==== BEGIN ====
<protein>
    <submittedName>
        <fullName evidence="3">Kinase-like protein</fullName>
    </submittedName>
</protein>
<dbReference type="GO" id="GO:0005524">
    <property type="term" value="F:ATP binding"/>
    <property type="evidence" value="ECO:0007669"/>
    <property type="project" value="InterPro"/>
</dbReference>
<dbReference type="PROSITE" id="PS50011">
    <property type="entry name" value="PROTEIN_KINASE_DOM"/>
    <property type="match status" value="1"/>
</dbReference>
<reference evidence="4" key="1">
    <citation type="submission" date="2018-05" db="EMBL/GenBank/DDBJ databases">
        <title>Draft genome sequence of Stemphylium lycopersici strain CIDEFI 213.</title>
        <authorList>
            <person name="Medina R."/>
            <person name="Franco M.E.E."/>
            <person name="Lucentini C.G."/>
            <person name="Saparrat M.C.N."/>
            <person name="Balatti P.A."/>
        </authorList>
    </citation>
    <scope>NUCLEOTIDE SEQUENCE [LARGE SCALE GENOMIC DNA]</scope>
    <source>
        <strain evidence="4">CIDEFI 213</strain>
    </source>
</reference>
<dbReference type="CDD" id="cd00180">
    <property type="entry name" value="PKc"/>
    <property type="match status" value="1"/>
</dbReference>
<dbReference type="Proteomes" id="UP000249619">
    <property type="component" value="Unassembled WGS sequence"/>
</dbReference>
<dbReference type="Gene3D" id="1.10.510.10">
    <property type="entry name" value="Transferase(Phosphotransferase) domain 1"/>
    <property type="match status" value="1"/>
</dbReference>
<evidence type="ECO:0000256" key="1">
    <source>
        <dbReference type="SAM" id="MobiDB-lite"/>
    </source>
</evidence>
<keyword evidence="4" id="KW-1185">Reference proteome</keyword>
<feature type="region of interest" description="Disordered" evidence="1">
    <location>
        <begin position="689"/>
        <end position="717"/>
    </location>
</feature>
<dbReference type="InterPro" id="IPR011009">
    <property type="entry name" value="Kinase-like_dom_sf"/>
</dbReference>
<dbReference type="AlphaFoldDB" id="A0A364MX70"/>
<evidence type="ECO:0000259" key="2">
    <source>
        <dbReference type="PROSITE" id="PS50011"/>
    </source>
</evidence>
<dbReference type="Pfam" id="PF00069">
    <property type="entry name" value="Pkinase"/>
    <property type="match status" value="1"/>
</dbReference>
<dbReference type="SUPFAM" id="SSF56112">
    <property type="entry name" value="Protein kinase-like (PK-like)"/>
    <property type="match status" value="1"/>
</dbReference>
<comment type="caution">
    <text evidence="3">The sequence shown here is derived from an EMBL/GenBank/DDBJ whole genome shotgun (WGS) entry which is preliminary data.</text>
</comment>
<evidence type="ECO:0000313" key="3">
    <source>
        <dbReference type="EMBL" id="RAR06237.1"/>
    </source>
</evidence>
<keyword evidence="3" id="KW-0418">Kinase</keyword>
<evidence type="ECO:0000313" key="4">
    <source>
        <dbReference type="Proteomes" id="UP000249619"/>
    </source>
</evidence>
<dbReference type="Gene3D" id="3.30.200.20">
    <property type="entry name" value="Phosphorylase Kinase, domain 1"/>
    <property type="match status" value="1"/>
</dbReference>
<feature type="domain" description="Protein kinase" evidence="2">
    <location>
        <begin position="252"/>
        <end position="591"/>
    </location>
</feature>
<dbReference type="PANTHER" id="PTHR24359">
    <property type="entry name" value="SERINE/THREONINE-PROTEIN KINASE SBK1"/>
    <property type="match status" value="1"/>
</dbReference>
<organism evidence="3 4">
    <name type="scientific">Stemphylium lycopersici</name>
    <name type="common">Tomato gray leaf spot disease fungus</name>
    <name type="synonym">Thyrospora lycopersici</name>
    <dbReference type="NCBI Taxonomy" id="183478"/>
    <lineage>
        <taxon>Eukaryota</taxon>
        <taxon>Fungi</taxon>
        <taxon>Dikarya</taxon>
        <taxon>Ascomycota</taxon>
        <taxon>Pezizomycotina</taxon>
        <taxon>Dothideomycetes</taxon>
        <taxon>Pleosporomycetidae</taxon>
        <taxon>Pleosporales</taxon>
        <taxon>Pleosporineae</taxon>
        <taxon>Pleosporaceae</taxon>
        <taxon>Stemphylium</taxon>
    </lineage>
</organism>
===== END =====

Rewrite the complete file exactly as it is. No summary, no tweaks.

<protein>
    <submittedName>
        <fullName evidence="3">Kinase-like protein</fullName>
    </submittedName>
</protein>
<dbReference type="GO" id="GO:0005524">
    <property type="term" value="F:ATP binding"/>
    <property type="evidence" value="ECO:0007669"/>
    <property type="project" value="InterPro"/>
</dbReference>
<dbReference type="PROSITE" id="PS50011">
    <property type="entry name" value="PROTEIN_KINASE_DOM"/>
    <property type="match status" value="1"/>
</dbReference>
<reference evidence="4" key="1">
    <citation type="submission" date="2018-05" db="EMBL/GenBank/DDBJ databases">
        <title>Draft genome sequence of Stemphylium lycopersici strain CIDEFI 213.</title>
        <authorList>
            <person name="Medina R."/>
            <person name="Franco M.E.E."/>
            <person name="Lucentini C.G."/>
            <person name="Saparrat M.C.N."/>
            <person name="Balatti P.A."/>
        </authorList>
    </citation>
    <scope>NUCLEOTIDE SEQUENCE [LARGE SCALE GENOMIC DNA]</scope>
    <source>
        <strain evidence="4">CIDEFI 213</strain>
    </source>
</reference>
<dbReference type="CDD" id="cd00180">
    <property type="entry name" value="PKc"/>
    <property type="match status" value="1"/>
</dbReference>
<dbReference type="Proteomes" id="UP000249619">
    <property type="component" value="Unassembled WGS sequence"/>
</dbReference>
<dbReference type="Gene3D" id="1.10.510.10">
    <property type="entry name" value="Transferase(Phosphotransferase) domain 1"/>
    <property type="match status" value="1"/>
</dbReference>
<evidence type="ECO:0000256" key="1">
    <source>
        <dbReference type="SAM" id="MobiDB-lite"/>
    </source>
</evidence>
<keyword evidence="4" id="KW-1185">Reference proteome</keyword>
<feature type="region of interest" description="Disordered" evidence="1">
    <location>
        <begin position="689"/>
        <end position="717"/>
    </location>
</feature>
<dbReference type="InterPro" id="IPR011009">
    <property type="entry name" value="Kinase-like_dom_sf"/>
</dbReference>
<dbReference type="AlphaFoldDB" id="A0A364MX70"/>
<evidence type="ECO:0000259" key="2">
    <source>
        <dbReference type="PROSITE" id="PS50011"/>
    </source>
</evidence>
<dbReference type="Pfam" id="PF00069">
    <property type="entry name" value="Pkinase"/>
    <property type="match status" value="1"/>
</dbReference>
<dbReference type="SUPFAM" id="SSF56112">
    <property type="entry name" value="Protein kinase-like (PK-like)"/>
    <property type="match status" value="1"/>
</dbReference>
<comment type="caution">
    <text evidence="3">The sequence shown here is derived from an EMBL/GenBank/DDBJ whole genome shotgun (WGS) entry which is preliminary data.</text>
</comment>
<evidence type="ECO:0000313" key="3">
    <source>
        <dbReference type="EMBL" id="RAR06237.1"/>
    </source>
</evidence>
<keyword evidence="3" id="KW-0418">Kinase</keyword>
<evidence type="ECO:0000313" key="4">
    <source>
        <dbReference type="Proteomes" id="UP000249619"/>
    </source>
</evidence>
<dbReference type="Gene3D" id="3.30.200.20">
    <property type="entry name" value="Phosphorylase Kinase, domain 1"/>
    <property type="match status" value="1"/>
</dbReference>
<feature type="domain" description="Protein kinase" evidence="2">
    <location>
        <begin position="252"/>
        <end position="591"/>
    </location>
</feature>
<dbReference type="PANTHER" id="PTHR24359">
    <property type="entry name" value="SERINE/THREONINE-PROTEIN KINASE SBK1"/>
    <property type="match status" value="1"/>
</dbReference>
<organism evidence="3 4">
    <name type="scientific">Stemphylium lycopersici</name>
    <name type="common">Tomato gray leaf spot disease fungus</name>
    <name type="synonym">Thyrospora lycopersici</name>
    <dbReference type="NCBI Taxonomy" id="183478"/>
    <lineage>
        <taxon>Eukaryota</taxon>
        <taxon>Fungi</taxon>
        <taxon>Dikarya</taxon>
        <taxon>Ascomycota</taxon>
        <taxon>Pezizomycotina</taxon>
        <taxon>Dothideomycetes</taxon>
        <taxon>Pleosporomycetidae</taxon>
        <taxon>Pleosporales</taxon>
        <taxon>Pleosporineae</taxon>
        <taxon>Pleosporaceae</taxon>
        <taxon>Stemphylium</taxon>
    </lineage>
</organism>